Joy is an amazing quality.
It’s one of the qualities that has somehow not really been truly explored in my Christian experience. Sure biggies like love and peace have come up. Grace has also been a pressing issue of late in how I engage with others. Yet joy has seemed to miss a lot of attention.
Rejoicing – which has joy at the heart of it – has tended to be more about shouting to God and getting excitable and from there carrying on with some ‘charismatic’ expressions. That might have its place, but I’m growing to understand there’s a lot more to joy than that. Sure joy is something that should be expressed verbally and the like. Yet that’s not all there is to joy. Plus when we read the joy of the Lord is our strength that’s not purely an exercise in the decibel levels you can reach in letting God know that.
(Sidebar: Sometimes when such exuberant and boisterous expressions are released I often think of Elijah vs. the prophets of Baal and how the hundreds of prophets crying and wailing and making a whole heap of noise for no return. Sometimes for all the wailing and noise-making that goes on in some settings I wonder if the only outcome is a sore throat, a headache and a convenient lack of remembering what it was that caused that. As I said I don’t dismiss the real benefit of shouting to God. I merely wonder who we’re doing it for and with what desired outcome.)
Then I read episode after episode where folks like Paul talk about their joy being complete. I often wonder what that’s all about. What is remarkable about these sayings is how intrinsically joy is as not just a personal internal quality, but how relational it is. Joy is not just about a good, warm feeling I have inside. It’s about how the lives, developments and closer walks with Christ others experience produce something in me that deepens my own connection with the God of joy.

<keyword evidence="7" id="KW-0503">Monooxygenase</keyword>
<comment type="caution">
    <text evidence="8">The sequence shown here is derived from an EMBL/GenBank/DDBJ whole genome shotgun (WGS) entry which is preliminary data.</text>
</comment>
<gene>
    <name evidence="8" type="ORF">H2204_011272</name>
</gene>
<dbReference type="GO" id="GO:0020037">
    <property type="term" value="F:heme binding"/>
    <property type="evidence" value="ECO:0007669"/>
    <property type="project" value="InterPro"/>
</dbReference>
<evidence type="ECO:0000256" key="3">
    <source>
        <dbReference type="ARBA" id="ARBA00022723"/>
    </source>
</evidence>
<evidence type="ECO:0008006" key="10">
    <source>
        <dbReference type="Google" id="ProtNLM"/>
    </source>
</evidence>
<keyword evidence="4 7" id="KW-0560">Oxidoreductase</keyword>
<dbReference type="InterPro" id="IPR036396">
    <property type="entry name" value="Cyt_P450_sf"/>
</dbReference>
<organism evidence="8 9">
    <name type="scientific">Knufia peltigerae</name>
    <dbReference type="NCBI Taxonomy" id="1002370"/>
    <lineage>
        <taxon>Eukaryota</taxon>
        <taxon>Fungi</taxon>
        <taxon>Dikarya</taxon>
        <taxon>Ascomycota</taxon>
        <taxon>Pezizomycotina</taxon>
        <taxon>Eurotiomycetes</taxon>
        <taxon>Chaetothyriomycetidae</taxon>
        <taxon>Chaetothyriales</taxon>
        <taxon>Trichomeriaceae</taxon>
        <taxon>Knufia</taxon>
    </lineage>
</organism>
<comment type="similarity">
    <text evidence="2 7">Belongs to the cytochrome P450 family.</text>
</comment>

It’s that joy I read of when God looks at the completed creation and sees it as very good. It’s that joy I read of when God looks at the obedience of His Son and declares to those with ears to hear this is His beloved Son in whom He is well pleased. It’s that joy of seeing someone grasp the reality of Jesus is and live that out. That’s the sense of complete joy I see when I consider the relational aspect of joy. It’s not something to be hidden – it’s something to be shared.
It reminds me of so many occasions I have had to witness dear brothers and sisters of the faith grab a hold of some eternal truth that they had not connected with before. To see them get it and then see how their lives are adjusted as a result, that’s a glorious feeling. It’s why I love sharing my own journey of faith with some brothers and sisters just to let them know that their pryaers are being answered and despite the issues of life, steps are being taken in the right direction that allows the character of Christ to be seen in me.
There is the key though – Jesus is seen, the glory of God is displayed and the natural response to that is joy. Jesus seen in and through others – helping them endure, stimulating them to serve, causing them to accept forgiveness, sparking their growth in grace – that makes our own joy complete.
That is certainly worth shouting about.
For His Name’s Sake
C. L. J. Dryden